Yes, as said above, when you pass Ft Tejon, drop it down to 3rd gear and come on down the last five miles of the steepest portion of the grade. You should have moved it out of overdrive range when you come over the summit. Remember, it is better err on the lower gear side. You can always shift up if you find yourself in too low a gear, but you could have a few pucker moments if you are in too high of a gear and need to get slowed to get inot a lower gear. I have been over it many times. You will be fine.
BigRabbitMan & DiamondGal Diatomaceous Earth for health
76 FMC #1046, Gas Pusher W/Chrysler 440-I
Edelbrock MPI fuel injection, Allison 545
Toad: Red '87 4x4 Subaru Brat, '95 Honda Accord
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Yes, as said above, when you pass Ft Tejon, drop it down to 3rd gear and come on down the last five miles of the steepest portion of the grade.
Or just hit the switch on the dash to activate the Grade Brake in the Allison tranny. With the Grade Brake turned on a tap on the brake automatically selects the right gear for the road grade, road speed, engine speed, etc. Ain't computers great!
Alan & Sandy Hepburn driving a 2007 Fleetwood Bounder 35E on a Workhorse chassis - Proud to be a Blue Star Family!
If you have an gas coach, do NOT use your brakes to slow down. You will end up overheating the shoes and boil the brake fluid. Then you loose the brake pedal and can not stop. That is exactly what they make those runaway truck lanes for.
Use your transmission. Make sure your OverDrive is off, that will start the transmission braking. Shift into 2nd gear and that should do it. If you have to, go into 1st on a steep decline.
Do not worry about people behind you. Your protecting people in front of you!
I don't like others newbies being mislead on the proper braking technique on a gas MH weighing 15-20k lbs. Applying the brakes as another poster suggests will will get you into an overheated condition about the 4th or 5th time you hit them. Then when you go to stop, there is nothing there.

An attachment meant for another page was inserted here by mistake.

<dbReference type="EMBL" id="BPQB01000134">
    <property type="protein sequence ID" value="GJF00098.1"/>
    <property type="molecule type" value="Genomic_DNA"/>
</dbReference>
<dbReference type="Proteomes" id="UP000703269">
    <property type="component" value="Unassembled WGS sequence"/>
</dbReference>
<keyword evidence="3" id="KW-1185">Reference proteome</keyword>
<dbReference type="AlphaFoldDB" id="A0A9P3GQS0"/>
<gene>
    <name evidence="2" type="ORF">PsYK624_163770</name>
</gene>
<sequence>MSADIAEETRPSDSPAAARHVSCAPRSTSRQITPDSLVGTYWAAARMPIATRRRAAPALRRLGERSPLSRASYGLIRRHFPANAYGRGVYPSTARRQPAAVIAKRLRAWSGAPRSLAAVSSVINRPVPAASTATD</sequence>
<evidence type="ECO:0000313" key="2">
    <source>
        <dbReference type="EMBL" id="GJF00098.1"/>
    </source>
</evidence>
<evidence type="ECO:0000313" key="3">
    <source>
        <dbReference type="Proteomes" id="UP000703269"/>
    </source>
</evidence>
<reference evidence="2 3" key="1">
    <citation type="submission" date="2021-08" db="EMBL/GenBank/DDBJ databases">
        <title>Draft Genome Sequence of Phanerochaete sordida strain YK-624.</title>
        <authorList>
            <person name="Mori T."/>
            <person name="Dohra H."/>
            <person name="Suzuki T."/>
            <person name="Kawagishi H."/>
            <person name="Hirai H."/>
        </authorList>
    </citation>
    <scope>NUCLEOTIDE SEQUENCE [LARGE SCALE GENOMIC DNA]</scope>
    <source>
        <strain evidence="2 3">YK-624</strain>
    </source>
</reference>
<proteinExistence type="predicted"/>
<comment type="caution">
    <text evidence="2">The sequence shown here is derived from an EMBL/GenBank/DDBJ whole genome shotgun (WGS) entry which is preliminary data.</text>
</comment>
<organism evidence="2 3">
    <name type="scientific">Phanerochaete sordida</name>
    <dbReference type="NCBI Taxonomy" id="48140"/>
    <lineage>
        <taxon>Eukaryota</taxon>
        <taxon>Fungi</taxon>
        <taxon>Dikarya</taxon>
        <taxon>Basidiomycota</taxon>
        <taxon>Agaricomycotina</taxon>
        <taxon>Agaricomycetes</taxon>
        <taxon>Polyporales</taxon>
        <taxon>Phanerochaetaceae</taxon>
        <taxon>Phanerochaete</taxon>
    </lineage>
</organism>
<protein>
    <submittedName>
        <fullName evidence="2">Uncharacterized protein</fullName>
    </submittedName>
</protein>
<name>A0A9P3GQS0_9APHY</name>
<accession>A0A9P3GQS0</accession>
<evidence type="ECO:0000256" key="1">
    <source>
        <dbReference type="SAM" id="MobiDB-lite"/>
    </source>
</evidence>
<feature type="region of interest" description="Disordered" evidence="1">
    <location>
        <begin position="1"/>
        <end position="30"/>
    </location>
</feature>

Use the tranny and change the fluid every other year. I have 120k on my MH and the brakes are 11 years old but still new. I did slap new rotors and calipers on just because(sticky caliper). All new Brake Fluid also.
I was towed off of the pass just east of BullHead City NV on our maiden voyage. I boiled the brake fluid, so I know what I'm talking about. You just can't stop these rigs without using the tranny.
* This post was
edited 08/06/11 12:49am by ConnieAndMike *
Rv.net just gets worse all the time. Why dont those with pull trailers stay in their forum. I would not post advice in the trailer forum as my knowledge would be very limited as compared to members who know much more. One poster in this thread mentiond a standard transmission. Does anyone know of a motorhome with a Workhorse chassis and a manualtranny!! Another suggests changing the tranny fluid in an Allison every other year. Bad idea. Just use Transynd as recommended by Allison. That unit might even have Transynd as a factory fill.
Since you have the 8.1, you may also have the Allison transmission with Grade Retard. Check the chassis manual for how to use that going down, in combination with engine braking (RPMs up to 5000) it should keep your speed in control going down.
Going up, the transmission will figure out what gear is needed for whatever speed you are trying to maintain with the go pedal.